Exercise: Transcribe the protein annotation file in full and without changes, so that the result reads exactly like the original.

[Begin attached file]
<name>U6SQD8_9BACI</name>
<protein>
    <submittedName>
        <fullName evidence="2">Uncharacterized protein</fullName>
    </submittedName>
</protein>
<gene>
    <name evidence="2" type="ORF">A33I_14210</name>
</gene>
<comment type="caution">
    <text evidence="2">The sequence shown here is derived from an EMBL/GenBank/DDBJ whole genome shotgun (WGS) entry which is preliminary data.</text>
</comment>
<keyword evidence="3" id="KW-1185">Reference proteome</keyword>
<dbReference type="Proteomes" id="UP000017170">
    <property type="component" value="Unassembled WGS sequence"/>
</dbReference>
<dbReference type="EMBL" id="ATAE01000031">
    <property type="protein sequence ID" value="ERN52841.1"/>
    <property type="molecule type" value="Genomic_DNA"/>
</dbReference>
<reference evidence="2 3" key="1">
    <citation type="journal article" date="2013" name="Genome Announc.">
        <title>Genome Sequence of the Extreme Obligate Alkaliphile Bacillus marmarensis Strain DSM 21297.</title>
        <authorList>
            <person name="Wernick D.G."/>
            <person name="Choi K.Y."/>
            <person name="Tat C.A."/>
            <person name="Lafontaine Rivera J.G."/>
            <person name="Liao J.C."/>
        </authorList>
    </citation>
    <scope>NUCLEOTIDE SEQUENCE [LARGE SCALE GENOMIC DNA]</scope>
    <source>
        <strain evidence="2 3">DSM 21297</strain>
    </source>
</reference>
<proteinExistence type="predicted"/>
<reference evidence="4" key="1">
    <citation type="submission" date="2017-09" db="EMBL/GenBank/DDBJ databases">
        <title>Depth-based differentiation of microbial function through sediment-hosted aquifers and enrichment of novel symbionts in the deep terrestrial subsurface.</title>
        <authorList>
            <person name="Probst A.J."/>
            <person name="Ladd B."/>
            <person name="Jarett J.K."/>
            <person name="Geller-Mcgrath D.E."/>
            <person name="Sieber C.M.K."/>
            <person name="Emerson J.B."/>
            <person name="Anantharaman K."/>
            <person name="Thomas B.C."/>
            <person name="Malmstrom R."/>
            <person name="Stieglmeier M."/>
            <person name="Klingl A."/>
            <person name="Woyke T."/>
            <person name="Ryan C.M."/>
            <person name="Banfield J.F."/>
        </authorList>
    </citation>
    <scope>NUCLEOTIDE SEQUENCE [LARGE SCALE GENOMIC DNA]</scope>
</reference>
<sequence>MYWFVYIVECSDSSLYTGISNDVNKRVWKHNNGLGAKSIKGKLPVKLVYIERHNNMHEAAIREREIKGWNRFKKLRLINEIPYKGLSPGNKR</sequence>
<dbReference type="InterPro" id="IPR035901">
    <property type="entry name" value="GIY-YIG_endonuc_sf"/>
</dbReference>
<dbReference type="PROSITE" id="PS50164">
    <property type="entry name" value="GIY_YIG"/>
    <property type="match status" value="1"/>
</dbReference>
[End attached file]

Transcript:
<name>U6SQD8_9BACI</name>
<protein>
    <submittedName>
        <fullName evidence="2">Uncharacterized protein</fullName>
    </submittedName>
</protein>
<gene>
    <name evidence="2" type="ORF">A33I_14210</name>
</gene>
<comment type="caution">
    <text evidence="2">The sequence shown here is derived from an EMBL/GenBank/DDBJ whole genome shotgun (WGS) entry which is preliminary data.</text>
</comment>
<keyword evidence="3" id="KW-1185">Reference proteome</keyword>
<dbReference type="Proteomes" id="UP000017170">
    <property type="component" value="Unassembled WGS sequence"/>
</dbReference>
<dbReference type="EMBL" id="ATAE01000031">
    <property type="protein sequence ID" value="ERN52841.1"/>
    <property type="molecule type" value="Genomic_DNA"/>
</dbReference>
<reference evidence="2 3" key="1">
    <citation type="journal article" date="2013" name="Genome Announc.">
        <title>Genome Sequence of the Extreme Obligate Alkaliphile Bacillus marmarensis Strain DSM 21297.</title>
        <authorList>
            <person name="Wernick D.G."/>
            <person name="Choi K.Y."/>
            <person name="Tat C.A."/>
            <person name="Lafontaine Rivera J.G."/>
            <person name="Liao J.C."/>
        </authorList>
    </citation>
    <scope>NUCLEOTIDE SEQUENCE [LARGE SCALE GENOMIC DNA]</scope>
    <source>
        <strain evidence="2 3">DSM 21297</strain>
    </source>
</reference>
<proteinExistence type="predicted"/>
<reference evidence="4" key="1">
    <citation type="submission" date="2017-09" db="EMBL/GenBank/DDBJ databases">
        <title>Depth-based differentiation of microbial function through sediment-hosted aquifers and enrichment of novel symbionts in the deep terrestrial subsurface.</title>
        <authorList>
            <person name="Probst A.J."/>
            <person name="Ladd B."/>
            <person name="Jarett J.K."/>
            <person name="Geller-Mcgrath D.E."/>
            <person name="Sieber C.M.K."/>
            <person name="Emerson J.B."/>
            <person name="Anantharaman K."/>
            <person name="Thomas B.C."/>
            <person name="Malmstrom R."/>
            <person name="Stieglmeier M."/>
            <person name="Klingl A."/>
            <person name="Woyke T."/>
            <person name="Ryan C.M."/>
            <person name="Banfield J.F."/>
        </authorList>
    </citation>
    <scope>NUCLEOTIDE SEQUENCE [LARGE SCALE GENOMIC DNA]</scope>
</reference>
<sequence>MYWFVYIVECSDSSLYTGISNDVNKRVWKHNNGLGAKSIKGKLPVKLVYIERHNNMHEAAIREREIKGWNRFKKLRLINEIPYKGLSPGNKR</sequence>
<dbReference type="InterPro" id="IPR035901">
    <property type="entry name" value="GIY-YIG_endonuc_sf"/>
</dbReference>
<dbReference type="PROSITE" id="PS50164">
    <property type="entry name" value="GIY_YIG"/>
    <property type="match status" value="1"/>
</dbReference>